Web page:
An Assessment of the Clinical Acceptability of Direct Acoustic Cochlear Implantation for Adults With Advanced Otosclerosis in the United Kingdom

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Abstract

Hypothesis:

Assess the clinical acceptability of direct acoustic cochlear implantation for patients with advanced otosclerosis and the support for conducting a controlled trial of its effectiveness in the United Kingdom.

Background:

Emerging evidence supports the efficacy of direct acoustic cochlear implantation in patients with advanced otosclerosis whose needs cannot be managed using the combination of stapes surgery and hearing aids. A controlled trial would provide evidence for its effectiveness and cost-effectiveness to healthcare commissioners.

Methods:

An online survey of clinical professionals was constructed to characterize current standard of care for patients with advanced otosclerosis and to assess whether clinicians would be willing to refer patients into a trial to evaluate direct acoustic cochlear implantation. A consensus process was conducted to define inclusion criteria for the future trial.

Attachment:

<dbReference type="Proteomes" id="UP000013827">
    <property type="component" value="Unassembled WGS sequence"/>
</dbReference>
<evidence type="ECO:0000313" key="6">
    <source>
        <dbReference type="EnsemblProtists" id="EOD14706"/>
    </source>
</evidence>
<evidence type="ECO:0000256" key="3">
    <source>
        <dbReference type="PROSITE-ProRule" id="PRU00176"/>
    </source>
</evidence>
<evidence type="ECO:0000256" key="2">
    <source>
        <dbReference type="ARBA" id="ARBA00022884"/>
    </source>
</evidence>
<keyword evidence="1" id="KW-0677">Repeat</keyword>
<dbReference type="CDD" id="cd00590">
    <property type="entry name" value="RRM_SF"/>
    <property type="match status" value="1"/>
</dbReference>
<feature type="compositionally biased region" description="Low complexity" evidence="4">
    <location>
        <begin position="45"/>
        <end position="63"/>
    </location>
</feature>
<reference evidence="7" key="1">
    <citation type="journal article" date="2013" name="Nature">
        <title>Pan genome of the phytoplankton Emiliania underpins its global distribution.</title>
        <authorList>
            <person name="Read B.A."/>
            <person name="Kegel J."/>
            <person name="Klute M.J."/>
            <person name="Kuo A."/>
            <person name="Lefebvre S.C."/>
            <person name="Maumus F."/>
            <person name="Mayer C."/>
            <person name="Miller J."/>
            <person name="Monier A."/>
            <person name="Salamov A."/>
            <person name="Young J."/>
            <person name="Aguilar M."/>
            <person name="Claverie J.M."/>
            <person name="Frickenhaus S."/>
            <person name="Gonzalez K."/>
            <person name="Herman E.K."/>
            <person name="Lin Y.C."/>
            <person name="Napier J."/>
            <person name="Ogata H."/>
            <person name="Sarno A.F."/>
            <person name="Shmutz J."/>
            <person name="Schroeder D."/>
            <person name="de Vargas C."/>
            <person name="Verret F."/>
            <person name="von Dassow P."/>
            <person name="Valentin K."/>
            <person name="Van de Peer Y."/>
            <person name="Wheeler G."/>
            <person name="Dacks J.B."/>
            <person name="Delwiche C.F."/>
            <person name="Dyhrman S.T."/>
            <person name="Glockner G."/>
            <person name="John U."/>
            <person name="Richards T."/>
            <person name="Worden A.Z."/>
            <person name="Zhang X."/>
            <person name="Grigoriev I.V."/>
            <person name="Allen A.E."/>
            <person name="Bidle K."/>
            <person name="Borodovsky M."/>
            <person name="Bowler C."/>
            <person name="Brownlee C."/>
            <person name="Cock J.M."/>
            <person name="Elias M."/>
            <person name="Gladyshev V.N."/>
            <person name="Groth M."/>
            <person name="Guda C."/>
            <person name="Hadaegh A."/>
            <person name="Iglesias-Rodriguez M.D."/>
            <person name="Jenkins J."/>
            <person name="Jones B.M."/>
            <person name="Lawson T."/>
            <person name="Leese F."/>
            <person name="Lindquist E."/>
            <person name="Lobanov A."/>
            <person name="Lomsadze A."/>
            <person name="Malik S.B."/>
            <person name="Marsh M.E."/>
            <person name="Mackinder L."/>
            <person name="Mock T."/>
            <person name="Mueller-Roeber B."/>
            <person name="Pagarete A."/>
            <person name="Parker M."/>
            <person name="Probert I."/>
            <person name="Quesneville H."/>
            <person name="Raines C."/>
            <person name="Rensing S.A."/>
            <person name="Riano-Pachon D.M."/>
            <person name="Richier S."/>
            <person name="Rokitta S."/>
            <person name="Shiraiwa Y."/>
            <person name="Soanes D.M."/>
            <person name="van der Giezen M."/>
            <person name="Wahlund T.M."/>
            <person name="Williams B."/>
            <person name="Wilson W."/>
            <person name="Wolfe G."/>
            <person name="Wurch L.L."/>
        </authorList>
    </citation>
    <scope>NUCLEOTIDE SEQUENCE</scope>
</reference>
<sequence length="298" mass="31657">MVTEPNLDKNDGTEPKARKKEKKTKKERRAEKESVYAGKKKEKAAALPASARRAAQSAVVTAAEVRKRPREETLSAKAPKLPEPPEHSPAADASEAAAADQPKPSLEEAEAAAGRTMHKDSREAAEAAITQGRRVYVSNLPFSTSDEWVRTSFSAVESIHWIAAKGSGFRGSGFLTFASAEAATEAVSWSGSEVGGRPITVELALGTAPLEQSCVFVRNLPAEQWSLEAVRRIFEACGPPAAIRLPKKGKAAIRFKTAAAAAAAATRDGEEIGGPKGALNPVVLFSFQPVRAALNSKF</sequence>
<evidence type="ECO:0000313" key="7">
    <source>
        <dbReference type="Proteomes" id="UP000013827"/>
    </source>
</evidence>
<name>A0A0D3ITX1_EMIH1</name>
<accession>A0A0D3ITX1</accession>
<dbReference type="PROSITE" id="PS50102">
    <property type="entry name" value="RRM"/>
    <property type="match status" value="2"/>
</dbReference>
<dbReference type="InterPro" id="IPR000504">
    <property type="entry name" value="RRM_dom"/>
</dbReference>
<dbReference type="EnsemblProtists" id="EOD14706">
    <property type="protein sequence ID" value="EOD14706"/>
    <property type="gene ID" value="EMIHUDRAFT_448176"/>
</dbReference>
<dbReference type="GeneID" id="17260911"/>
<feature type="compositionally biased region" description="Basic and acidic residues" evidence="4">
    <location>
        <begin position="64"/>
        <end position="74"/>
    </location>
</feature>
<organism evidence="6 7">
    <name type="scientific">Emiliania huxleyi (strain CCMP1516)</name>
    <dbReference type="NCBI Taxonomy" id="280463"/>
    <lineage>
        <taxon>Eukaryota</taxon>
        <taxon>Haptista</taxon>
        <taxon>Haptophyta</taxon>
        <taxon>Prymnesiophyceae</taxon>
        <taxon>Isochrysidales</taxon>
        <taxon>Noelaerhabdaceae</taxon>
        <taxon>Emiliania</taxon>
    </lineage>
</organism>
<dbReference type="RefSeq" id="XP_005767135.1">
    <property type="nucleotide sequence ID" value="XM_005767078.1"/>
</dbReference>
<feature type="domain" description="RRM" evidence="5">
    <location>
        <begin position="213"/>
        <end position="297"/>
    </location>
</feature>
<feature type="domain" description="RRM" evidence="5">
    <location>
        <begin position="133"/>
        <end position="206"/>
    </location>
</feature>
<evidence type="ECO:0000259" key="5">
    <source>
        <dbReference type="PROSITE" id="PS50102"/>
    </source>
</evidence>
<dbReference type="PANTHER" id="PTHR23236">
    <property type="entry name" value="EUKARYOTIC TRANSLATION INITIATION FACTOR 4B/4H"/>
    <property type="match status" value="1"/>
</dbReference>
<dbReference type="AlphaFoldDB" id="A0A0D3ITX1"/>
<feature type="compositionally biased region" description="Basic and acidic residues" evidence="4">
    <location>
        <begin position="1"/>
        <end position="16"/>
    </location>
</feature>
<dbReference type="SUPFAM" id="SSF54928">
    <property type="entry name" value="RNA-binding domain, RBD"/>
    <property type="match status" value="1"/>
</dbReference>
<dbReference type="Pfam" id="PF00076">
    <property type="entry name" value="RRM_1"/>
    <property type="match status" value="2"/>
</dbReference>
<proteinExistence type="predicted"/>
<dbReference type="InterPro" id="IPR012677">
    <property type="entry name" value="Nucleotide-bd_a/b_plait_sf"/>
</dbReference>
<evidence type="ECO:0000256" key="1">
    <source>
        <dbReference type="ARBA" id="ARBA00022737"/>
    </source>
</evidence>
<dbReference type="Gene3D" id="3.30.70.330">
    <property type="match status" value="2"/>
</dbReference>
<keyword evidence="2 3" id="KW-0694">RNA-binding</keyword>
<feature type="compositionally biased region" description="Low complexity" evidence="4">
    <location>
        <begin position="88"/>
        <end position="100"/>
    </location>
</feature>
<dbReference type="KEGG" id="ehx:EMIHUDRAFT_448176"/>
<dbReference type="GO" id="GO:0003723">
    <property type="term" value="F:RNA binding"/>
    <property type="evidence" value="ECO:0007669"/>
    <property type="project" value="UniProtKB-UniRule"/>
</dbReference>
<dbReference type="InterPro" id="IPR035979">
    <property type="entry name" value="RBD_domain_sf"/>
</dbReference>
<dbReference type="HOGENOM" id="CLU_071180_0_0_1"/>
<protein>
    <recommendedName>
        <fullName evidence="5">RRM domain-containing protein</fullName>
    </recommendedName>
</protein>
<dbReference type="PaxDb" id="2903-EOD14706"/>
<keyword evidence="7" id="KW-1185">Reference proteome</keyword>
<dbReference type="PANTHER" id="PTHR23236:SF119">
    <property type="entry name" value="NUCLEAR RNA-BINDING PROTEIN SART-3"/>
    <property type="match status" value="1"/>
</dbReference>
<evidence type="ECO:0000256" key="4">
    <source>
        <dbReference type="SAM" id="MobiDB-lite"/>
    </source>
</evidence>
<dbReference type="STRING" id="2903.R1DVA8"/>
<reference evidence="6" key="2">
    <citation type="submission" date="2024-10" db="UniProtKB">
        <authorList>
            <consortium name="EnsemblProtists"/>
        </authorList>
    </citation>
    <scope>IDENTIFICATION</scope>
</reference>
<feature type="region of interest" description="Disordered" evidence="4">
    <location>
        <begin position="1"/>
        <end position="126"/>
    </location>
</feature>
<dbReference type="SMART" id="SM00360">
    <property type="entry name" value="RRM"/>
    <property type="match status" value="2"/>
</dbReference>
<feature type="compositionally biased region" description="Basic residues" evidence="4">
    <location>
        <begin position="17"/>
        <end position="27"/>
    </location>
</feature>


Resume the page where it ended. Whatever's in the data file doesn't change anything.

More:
Results:

No survey respondent considered direct acoustic cochlear implantation to be inappropriate with a majority indicating that they would refer patients into a future trial. The consensus was that there is a lack of available treatment options for those patients with bone conduction thresholds worse than 55 dB HL and who did not meet current criteria for cochlear implantation.

Conclusion:

The present study confirms that a controlled trial to evaluate the effectiveness of direct acoustic cochlear implantation would have the support of clinicians in the United Kingdom. A feasibility study would be required to determine whether patients who meet the inclusion criteria could be recruited in a timely manner and in sufficient numbers to conduct a formal evaluation of effectiveness.

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